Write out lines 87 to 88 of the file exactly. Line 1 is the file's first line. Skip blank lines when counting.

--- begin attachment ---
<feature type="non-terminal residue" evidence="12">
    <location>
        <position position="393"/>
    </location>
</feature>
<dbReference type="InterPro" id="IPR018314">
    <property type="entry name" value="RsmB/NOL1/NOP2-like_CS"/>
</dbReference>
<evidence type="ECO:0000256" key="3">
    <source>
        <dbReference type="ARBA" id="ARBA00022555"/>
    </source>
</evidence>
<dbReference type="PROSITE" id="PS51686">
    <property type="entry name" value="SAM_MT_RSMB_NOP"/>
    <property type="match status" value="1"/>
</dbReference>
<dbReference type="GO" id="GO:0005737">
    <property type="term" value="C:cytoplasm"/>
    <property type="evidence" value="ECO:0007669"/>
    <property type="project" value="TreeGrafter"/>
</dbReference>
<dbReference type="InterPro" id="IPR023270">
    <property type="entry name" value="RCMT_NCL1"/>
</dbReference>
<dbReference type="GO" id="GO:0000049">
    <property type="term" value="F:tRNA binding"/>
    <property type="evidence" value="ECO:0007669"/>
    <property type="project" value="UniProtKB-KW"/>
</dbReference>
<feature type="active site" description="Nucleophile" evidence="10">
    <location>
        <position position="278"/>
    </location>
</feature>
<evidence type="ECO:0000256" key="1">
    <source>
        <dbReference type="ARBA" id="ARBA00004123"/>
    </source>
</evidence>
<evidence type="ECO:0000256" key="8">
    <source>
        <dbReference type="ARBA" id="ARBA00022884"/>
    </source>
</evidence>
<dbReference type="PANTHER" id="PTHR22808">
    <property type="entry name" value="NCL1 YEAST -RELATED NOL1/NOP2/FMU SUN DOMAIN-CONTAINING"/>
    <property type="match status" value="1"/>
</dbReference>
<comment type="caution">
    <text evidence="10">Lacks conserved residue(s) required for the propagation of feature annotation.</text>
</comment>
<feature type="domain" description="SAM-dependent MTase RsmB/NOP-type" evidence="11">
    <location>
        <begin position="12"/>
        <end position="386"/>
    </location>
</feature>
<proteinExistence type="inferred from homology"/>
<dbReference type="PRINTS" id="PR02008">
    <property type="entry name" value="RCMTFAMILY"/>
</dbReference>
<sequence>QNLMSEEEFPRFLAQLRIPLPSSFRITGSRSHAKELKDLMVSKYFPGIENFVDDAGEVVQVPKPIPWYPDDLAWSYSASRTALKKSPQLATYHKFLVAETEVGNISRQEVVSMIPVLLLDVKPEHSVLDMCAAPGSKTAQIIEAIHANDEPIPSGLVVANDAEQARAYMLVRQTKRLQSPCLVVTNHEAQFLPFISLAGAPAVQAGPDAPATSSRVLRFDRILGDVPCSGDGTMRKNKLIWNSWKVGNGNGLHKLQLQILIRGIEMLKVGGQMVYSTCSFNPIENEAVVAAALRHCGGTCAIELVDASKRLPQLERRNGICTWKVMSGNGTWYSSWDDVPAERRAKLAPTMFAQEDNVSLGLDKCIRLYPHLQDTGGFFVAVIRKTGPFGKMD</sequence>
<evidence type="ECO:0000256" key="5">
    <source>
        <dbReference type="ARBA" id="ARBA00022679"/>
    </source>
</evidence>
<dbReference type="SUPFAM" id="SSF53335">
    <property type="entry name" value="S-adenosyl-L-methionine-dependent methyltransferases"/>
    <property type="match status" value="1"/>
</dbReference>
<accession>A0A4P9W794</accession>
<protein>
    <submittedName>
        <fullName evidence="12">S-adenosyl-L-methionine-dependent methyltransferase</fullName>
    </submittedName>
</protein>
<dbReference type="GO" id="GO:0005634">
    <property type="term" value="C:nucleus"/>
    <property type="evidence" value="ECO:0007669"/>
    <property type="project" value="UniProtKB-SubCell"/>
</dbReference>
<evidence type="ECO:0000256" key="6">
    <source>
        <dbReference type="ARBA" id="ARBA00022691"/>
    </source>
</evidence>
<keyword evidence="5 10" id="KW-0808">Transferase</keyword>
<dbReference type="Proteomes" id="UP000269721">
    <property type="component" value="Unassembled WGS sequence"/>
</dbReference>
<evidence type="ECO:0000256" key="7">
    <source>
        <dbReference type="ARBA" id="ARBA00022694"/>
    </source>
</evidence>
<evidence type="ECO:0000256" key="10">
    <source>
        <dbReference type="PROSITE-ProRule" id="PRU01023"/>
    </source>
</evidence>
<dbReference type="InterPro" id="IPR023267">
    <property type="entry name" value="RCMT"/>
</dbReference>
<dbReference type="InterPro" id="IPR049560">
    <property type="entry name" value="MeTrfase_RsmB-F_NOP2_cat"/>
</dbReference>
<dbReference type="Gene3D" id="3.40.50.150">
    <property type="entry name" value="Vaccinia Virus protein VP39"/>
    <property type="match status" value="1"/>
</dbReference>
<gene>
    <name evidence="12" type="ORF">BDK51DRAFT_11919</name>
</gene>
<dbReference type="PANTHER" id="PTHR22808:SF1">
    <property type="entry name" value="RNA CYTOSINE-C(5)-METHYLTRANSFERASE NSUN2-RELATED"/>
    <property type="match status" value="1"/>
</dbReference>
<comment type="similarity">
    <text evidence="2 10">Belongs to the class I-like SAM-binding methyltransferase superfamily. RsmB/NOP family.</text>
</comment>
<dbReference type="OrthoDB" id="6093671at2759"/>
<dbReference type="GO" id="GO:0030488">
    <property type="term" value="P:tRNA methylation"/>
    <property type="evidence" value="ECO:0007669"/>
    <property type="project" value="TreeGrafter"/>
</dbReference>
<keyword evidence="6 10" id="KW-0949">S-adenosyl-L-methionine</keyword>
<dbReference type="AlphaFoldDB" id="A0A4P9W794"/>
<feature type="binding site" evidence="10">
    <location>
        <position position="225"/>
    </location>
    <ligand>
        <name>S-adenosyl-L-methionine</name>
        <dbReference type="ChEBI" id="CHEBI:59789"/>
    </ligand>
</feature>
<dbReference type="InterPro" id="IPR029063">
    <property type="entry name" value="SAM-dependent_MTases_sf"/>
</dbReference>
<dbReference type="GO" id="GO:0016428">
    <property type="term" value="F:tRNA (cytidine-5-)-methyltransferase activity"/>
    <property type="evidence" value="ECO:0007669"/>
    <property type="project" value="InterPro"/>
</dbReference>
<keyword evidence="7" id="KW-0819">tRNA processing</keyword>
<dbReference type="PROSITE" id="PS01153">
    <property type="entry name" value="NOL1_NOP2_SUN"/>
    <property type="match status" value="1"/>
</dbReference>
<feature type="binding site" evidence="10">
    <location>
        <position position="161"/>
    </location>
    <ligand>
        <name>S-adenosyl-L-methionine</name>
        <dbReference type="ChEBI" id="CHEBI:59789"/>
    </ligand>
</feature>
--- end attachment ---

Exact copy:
    </source>
</evidence>